“FROST is all about putting the live music experience in context,” says festival director Mikael Pass. “We put a lot of effort into scouting for interesting, alternative venues across the city and match them with the artists we wish to present. This way the atmosphere of the room and the music blends, hopefully taking the concert experience to a different level. This year, a lot of the events take place in venues connected with water – an abandoned swimming pool, an old aquarium, ice rinks. Don’t ask me why.”

Though the water theme of many of the settings may be a coincidence, FROST’s organizers have a set of criteria they look for in their alternative venues.

“A perfect FROST-venue needs to hold a strong story telling atmosphere. It should work as the perfect backdrop for a concert,” says Pass. “At the same time it needs to fulfill the basic requirements – electricity, toilets and, of course, an acoustic that won’t destroy the concert experience. Then we look for a band that can fill the room and reflect its ambience. Sometimes we settle on the band first and then look for a perfect venue for them. The band becomes the soundtrack to the room and the room becomes the backdrop to the music.”

Though Pass is obviously excited to see all of the bands performing, he admits to being particularly excited about a few.

“Mostly I’m curious to see how the matches between the bands and venues pan out,” he says.  “When Saints Go Machine at the old aquarium, Erlend Øye at the bottom of an empty pool, The Mountains and Turboweekend in the beautiful and historic Brew House of King Christian IV.  And I can’t wait for Moonface to sing his insanely beautiful songs behind the piano in Koncertkirken.”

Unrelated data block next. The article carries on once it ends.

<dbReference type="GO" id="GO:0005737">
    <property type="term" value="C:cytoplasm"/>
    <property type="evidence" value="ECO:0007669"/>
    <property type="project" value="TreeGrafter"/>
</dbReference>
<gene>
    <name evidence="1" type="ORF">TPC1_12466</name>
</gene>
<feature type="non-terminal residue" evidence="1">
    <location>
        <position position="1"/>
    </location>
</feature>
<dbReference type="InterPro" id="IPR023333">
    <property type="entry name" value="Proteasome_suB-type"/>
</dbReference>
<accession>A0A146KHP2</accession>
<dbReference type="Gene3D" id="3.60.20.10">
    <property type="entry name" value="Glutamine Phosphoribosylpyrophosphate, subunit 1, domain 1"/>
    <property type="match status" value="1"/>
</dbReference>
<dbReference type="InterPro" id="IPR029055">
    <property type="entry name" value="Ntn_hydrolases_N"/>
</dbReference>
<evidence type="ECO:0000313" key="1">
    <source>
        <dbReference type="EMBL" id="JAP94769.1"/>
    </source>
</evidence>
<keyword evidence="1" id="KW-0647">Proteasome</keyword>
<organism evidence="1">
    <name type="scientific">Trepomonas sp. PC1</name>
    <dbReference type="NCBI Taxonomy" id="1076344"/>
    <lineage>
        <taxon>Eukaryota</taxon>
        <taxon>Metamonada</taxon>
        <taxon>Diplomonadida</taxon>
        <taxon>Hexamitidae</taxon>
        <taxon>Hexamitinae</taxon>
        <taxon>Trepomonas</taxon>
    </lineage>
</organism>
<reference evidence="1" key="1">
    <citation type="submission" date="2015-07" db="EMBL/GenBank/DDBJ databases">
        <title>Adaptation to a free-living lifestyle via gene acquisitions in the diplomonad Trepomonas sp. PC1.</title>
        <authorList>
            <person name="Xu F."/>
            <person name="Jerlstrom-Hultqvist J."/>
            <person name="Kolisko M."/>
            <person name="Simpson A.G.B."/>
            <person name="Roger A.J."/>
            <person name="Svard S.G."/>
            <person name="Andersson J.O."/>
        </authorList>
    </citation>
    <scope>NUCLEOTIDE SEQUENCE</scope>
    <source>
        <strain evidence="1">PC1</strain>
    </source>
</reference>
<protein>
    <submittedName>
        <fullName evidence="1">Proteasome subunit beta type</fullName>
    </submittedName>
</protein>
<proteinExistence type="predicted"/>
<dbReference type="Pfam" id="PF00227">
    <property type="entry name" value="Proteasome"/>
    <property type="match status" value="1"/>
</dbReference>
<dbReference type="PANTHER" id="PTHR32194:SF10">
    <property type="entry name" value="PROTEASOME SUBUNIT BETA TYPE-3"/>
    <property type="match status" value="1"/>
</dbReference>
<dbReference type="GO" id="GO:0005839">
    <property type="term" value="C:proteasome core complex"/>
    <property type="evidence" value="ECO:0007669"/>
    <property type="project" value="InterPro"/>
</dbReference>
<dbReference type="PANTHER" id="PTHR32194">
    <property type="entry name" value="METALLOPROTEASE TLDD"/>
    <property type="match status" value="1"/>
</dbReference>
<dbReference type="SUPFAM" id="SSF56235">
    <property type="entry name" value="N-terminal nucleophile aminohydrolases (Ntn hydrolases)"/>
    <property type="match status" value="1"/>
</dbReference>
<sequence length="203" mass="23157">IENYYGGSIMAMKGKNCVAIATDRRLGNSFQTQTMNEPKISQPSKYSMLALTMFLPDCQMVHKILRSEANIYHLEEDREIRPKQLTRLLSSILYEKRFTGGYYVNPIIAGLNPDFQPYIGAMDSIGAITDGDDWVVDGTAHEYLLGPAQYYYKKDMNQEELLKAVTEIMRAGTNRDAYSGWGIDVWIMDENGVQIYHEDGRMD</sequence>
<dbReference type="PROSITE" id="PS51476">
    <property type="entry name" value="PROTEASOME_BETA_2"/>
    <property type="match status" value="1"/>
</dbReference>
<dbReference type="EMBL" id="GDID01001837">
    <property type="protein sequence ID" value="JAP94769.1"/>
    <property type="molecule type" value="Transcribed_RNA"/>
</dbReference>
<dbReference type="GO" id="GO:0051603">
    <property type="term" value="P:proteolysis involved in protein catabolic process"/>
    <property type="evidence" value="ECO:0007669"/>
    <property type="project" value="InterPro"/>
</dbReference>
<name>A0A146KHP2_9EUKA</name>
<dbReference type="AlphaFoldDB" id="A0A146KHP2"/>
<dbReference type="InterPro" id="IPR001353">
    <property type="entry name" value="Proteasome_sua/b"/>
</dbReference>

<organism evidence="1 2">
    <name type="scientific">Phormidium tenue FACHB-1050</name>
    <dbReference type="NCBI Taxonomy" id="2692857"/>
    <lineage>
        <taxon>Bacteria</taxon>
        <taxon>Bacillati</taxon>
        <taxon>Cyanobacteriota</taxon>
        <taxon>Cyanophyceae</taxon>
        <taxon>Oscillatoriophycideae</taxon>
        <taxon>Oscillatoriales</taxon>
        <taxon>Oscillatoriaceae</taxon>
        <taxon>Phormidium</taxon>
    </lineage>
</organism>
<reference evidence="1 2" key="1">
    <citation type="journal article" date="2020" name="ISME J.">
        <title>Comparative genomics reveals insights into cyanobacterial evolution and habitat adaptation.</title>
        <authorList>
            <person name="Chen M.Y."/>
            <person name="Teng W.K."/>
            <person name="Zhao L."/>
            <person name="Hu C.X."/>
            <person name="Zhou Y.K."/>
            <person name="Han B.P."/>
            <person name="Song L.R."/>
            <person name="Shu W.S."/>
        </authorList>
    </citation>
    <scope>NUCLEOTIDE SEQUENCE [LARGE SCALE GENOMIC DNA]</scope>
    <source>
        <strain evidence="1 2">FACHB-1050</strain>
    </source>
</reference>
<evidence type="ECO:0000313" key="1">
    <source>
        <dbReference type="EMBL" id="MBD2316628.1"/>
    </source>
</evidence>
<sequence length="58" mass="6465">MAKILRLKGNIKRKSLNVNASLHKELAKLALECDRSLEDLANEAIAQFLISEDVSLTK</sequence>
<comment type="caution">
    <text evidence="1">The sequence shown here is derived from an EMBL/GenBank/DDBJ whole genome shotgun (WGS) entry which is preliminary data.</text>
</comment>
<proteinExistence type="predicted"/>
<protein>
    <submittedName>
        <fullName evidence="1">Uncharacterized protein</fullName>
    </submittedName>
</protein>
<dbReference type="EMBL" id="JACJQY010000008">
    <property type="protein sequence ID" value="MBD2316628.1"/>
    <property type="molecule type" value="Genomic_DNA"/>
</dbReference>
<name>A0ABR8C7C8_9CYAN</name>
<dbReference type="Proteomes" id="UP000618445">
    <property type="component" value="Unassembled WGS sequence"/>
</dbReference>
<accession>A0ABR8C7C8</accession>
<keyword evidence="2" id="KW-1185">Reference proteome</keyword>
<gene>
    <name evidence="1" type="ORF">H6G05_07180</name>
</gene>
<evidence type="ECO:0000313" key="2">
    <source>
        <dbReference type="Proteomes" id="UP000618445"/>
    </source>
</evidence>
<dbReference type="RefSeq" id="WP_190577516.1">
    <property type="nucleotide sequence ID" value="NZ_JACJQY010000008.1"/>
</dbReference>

Beyond the offbeat venues, the city of Copenhagen itself — especially as it stands in February — is crucial to the concept of FROST. And don’t be surprised if future editions of the festival necessitate keeping your mittens on.

“We find it very interesting to explore the possibilities in creating music events in the winter city – not only indoors, but also to get people to use the outdoor spaces of Copenhagen during the winter,” says Pass. “This year, we produce shows at two public ice rinks and hopefully we can develop more outdoor activities in the future. Another goal is to do more light installations both at our venues and across the city to light up the dark Copenhagen winter,” says Pass.

One can see how Pass can be optimistic. Almost half of this year’s FROST events have sold out before the festival has even begun, and its reputation continues to grow.

“We get the feeling that we have become an established part of the Danish (and international) music scene. This makes it easier to discuss projects with both artists and the people running the alternative spaces,” he says. “However, we don’t make things easy on ourselves: Creating one-off events in alternative spaces takes a lot of time, money, networking and energy. And it’s a very open format; every edition of the festival has been a completely different story. FROST is like the bumble-bee that wasn’t designed to fly, but so far has managed to do so anyway.”

FROST 2014 begins this Saturday, 1 February. For the full line-up and ticket information, visit